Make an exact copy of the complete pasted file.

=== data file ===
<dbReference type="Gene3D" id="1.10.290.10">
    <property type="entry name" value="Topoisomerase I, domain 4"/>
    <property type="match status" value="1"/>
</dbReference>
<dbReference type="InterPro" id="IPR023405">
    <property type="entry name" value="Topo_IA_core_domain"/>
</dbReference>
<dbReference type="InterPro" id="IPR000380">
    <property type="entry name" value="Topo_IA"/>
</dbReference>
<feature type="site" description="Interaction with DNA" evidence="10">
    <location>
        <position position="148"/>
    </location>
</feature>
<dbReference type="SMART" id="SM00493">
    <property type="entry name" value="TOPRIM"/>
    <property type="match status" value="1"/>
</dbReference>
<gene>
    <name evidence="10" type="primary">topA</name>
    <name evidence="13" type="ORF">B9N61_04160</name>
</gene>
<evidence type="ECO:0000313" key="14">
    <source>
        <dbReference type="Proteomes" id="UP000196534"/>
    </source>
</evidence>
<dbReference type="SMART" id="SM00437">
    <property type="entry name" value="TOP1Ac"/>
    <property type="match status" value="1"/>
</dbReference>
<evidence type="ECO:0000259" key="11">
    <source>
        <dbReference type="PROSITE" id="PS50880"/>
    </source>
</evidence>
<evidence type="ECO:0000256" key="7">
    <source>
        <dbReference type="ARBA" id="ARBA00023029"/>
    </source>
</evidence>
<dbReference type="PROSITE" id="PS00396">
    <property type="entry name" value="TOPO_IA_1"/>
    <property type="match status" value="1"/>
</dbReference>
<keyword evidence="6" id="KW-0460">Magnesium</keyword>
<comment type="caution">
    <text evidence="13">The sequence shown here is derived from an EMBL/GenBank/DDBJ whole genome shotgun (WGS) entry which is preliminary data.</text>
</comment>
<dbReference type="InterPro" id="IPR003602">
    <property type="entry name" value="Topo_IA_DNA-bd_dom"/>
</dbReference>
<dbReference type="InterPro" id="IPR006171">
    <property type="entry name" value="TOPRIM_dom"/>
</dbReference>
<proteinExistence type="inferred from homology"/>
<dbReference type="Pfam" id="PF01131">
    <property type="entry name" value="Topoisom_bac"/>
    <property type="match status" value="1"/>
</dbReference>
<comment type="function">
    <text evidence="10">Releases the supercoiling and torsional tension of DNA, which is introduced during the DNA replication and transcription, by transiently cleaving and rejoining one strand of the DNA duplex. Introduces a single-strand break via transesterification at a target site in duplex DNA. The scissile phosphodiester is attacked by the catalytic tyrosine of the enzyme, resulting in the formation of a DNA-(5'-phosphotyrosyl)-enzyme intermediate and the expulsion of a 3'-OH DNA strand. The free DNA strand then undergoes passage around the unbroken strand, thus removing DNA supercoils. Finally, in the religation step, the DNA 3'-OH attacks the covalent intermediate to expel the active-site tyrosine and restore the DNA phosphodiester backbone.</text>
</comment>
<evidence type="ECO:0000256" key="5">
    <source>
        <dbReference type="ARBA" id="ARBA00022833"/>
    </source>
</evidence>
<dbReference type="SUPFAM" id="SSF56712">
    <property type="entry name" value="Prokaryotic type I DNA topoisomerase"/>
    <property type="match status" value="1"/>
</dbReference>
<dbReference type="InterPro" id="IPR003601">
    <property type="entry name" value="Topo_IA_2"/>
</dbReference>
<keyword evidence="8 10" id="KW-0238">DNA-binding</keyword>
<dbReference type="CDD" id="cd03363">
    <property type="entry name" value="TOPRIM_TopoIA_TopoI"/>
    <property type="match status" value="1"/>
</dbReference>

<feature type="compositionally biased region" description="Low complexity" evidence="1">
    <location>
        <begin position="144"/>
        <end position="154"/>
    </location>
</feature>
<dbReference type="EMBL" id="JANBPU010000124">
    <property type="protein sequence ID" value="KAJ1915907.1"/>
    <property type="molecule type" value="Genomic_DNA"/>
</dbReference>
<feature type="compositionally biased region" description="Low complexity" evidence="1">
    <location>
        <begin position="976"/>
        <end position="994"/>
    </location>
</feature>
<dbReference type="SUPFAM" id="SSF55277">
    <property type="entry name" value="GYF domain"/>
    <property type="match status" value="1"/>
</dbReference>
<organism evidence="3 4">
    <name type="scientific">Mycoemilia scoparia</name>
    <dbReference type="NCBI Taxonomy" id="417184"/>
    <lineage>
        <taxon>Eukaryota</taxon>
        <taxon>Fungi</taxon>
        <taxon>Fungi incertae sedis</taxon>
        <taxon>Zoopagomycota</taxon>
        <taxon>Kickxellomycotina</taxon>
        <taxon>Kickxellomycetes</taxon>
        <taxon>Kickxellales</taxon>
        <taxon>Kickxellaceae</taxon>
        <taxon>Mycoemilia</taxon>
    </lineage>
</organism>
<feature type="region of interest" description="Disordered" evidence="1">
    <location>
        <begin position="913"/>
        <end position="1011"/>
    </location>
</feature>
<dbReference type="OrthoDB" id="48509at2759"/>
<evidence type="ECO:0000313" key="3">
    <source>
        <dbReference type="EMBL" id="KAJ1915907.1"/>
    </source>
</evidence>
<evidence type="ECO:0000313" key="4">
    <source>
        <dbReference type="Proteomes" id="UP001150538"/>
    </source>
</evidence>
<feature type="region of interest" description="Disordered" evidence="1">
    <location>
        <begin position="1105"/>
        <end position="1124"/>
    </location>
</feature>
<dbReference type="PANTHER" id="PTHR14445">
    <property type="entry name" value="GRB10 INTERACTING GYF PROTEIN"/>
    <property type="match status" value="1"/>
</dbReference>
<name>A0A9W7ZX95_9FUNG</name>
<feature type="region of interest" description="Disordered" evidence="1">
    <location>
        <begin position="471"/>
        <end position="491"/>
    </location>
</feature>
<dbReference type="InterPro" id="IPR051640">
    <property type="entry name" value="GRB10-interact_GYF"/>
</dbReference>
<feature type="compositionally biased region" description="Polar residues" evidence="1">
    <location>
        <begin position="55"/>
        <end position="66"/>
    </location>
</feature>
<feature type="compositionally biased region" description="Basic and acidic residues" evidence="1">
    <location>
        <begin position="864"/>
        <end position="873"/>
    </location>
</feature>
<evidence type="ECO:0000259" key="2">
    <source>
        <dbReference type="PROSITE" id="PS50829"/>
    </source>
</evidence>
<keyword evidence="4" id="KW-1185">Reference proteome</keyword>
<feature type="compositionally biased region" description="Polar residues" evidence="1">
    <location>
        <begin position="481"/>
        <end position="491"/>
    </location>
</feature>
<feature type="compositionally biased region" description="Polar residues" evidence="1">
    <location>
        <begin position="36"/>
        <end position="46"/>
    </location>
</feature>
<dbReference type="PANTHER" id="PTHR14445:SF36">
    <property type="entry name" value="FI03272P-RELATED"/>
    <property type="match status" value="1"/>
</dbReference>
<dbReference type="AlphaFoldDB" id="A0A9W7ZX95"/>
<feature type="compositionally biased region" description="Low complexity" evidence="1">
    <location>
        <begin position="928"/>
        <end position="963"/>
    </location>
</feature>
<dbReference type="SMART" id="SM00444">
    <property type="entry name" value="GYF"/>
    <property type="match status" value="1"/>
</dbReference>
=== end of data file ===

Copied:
<dbReference type="Gene3D" id="1.10.290.10">
    <property type="entry name" value="Topoisomerase I, domain 4"/>
    <property type="match status" value="1"/>
</dbReference>
<dbReference type="InterPro" id="IPR023405">
    <property type="entry name" value="Topo_IA_core_domain"/>
</dbReference>
<dbReference type="InterPro" id="IPR000380">
    <property type="entry name" value="Topo_IA"/>
</dbReference>
<feature type="site" description="Interaction with DNA" evidence="10">
    <location>
        <position position="148"/>
    </location>
</feature>
<dbReference type="SMART" id="SM00493">
    <property type="entry name" value="TOPRIM"/>
    <property type="match status" value="1"/>
</dbReference>
<gene>
    <name evidence="10" type="primary">topA</name>
    <name evidence="13" type="ORF">B9N61_04160</name>
</gene>
<evidence type="ECO:0000313" key="14">
    <source>
        <dbReference type="Proteomes" id="UP000196534"/>
    </source>
</evidence>
<dbReference type="SMART" id="SM00437">
    <property type="entry name" value="TOP1Ac"/>
    <property type="match status" value="1"/>
</dbReference>
<evidence type="ECO:0000259" key="11">
    <source>
        <dbReference type="PROSITE" id="PS50880"/>
    </source>
</evidence>
<evidence type="ECO:0000256" key="7">
    <source>
        <dbReference type="ARBA" id="ARBA00023029"/>
    </source>
</evidence>
<dbReference type="PROSITE" id="PS00396">
    <property type="entry name" value="TOPO_IA_1"/>
    <property type="match status" value="1"/>
</dbReference>
<keyword evidence="6" id="KW-0460">Magnesium</keyword>
<comment type="caution">
    <text evidence="13">The sequence shown here is derived from an EMBL/GenBank/DDBJ whole genome shotgun (WGS) entry which is preliminary data.</text>
</comment>
<dbReference type="InterPro" id="IPR003602">
    <property type="entry name" value="Topo_IA_DNA-bd_dom"/>
</dbReference>
<dbReference type="InterPro" id="IPR006171">
    <property type="entry name" value="TOPRIM_dom"/>
</dbReference>
<proteinExistence type="inferred from homology"/>
<dbReference type="Pfam" id="PF01131">
    <property type="entry name" value="Topoisom_bac"/>
    <property type="match status" value="1"/>
</dbReference>
<comment type="function">
    <text evidence="10">Releases the supercoiling and torsional tension of DNA, which is introduced during the DNA replication and transcription, by transiently cleaving and rejoining one strand of the DNA duplex. Introduces a single-strand break via transesterification at a target site in duplex DNA. The scissile phosphodiester is attacked by the catalytic tyrosine of the enzyme, resulting in the formation of a DNA-(5'-phosphotyrosyl)-enzyme intermediate and the expulsion of a 3'-OH DNA strand. The free DNA strand then undergoes passage around the unbroken strand, thus removing DNA supercoils. Finally, in the religation step, the DNA 3'-OH attacks the covalent intermediate to expel the active-site tyrosine and restore the DNA phosphodiester backbone.</text>
</comment>
<evidence type="ECO:0000256" key="5">
    <source>
        <dbReference type="ARBA" id="ARBA00022833"/>
    </source>
</evidence>
<dbReference type="SUPFAM" id="SSF56712">
    <property type="entry name" value="Prokaryotic type I DNA topoisomerase"/>
    <property type="match status" value="1"/>
</dbReference>
<dbReference type="InterPro" id="IPR003601">
    <property type="entry name" value="Topo_IA_2"/>
</dbReference>
<keyword evidence="8 10" id="KW-0238">DNA-binding</keyword>
<dbReference type="CDD" id="cd03363">
    <property type="entry name" value="TOPRIM_TopoIA_TopoI"/>
    <property type="match status" value="1"/>
</dbReference>

<feature type="compositionally biased region" description="Low complexity" evidence="1">
    <location>
        <begin position="144"/>
        <end position="154"/>
    </location>
</feature>
<dbReference type="EMBL" id="JANBPU010000124">
    <property type="protein sequence ID" value="KAJ1915907.1"/>
    <property type="molecule type" value="Genomic_DNA"/>
</dbReference>
<feature type="compositionally biased region" description="Low complexity" evidence="1">
    <location>
        <begin position="976"/>
        <end position="994"/>
    </location>
</feature>
<dbReference type="SUPFAM" id="SSF55277">
    <property type="entry name" value="GYF domain"/>
    <property type="match status" value="1"/>
</dbReference>
<organism evidence="3 4">
    <name type="scientific">Mycoemilia scoparia</name>
    <dbReference type="NCBI Taxonomy" id="417184"/>
    <lineage>
        <taxon>Eukaryota</taxon>
        <taxon>Fungi</taxon>
        <taxon>Fungi incertae sedis</taxon>
        <taxon>Zoopagomycota</taxon>
        <taxon>Kickxellomycotina</taxon>
        <taxon>Kickxellomycetes</taxon>
        <taxon>Kickxellales</taxon>
        <taxon>Kickxellaceae</taxon>
        <taxon>Mycoemilia</taxon>
    </lineage>
</organism>
<feature type="region of interest" description="Disordered" evidence="1">
    <location>
        <begin position="913"/>
        <end position="1011"/>
    </location>
</feature>
<dbReference type="OrthoDB" id="48509at2759"/>
<evidence type="ECO:0000313" key="3">
    <source>
        <dbReference type="EMBL" id="KAJ1915907.1"/>
    </source>
</evidence>
<evidence type="ECO:0000313" key="4">
    <source>
        <dbReference type="Proteomes" id="UP001150538"/>
    </source>
</evidence>
<feature type="region of interest" description="Disordered" evidence="1">
    <location>
        <begin position="1105"/>
        <end position="1124"/>
    </location>
</feature>
<dbReference type="PANTHER" id="PTHR14445">
    <property type="entry name" value="GRB10 INTERACTING GYF PROTEIN"/>
    <property type="match status" value="1"/>
</dbReference>
<name>A0A9W7ZX95_9FUNG</name>
<feature type="region of interest" description="Disordered" evidence="1">
    <location>
        <begin position="471"/>
        <end position="491"/>
    </location>
</feature>
<dbReference type="InterPro" id="IPR051640">
    <property type="entry name" value="GRB10-interact_GYF"/>
</dbReference>
<feature type="compositionally biased region" description="Polar residues" evidence="1">
    <location>
        <begin position="55"/>
        <end position="66"/>
    </location>
</feature>
<feature type="compositionally biased region" description="Basic and acidic residues" evidence="1">
    <location>
        <begin position="864"/>
        <end position="873"/>
    </location>
</feature>
<evidence type="ECO:0000259" key="2">
    <source>
        <dbReference type="PROSITE" id="PS50829"/>
    </source>
</evidence>
<keyword evidence="4" id="KW-1185">Reference proteome</keyword>
<feature type="compositionally biased region" description="Polar residues" evidence="1">
    <location>
        <begin position="481"/>
        <end position="491"/>
    </location>
</feature>
<feature type="compositionally biased region" description="Polar residues" evidence="1">
    <location>
        <begin position="36"/>
        <end position="46"/>
    </location>
</feature>
<dbReference type="PANTHER" id="PTHR14445:SF36">
    <property type="entry name" value="FI03272P-RELATED"/>
    <property type="match status" value="1"/>
</dbReference>
<dbReference type="AlphaFoldDB" id="A0A9W7ZX95"/>
<feature type="compositionally biased region" description="Low complexity" evidence="1">
    <location>
        <begin position="928"/>
        <end position="963"/>
    </location>
</feature>
<dbReference type="SMART" id="SM00444">
    <property type="entry name" value="GYF"/>
    <property type="match status" value="1"/>
</dbReference>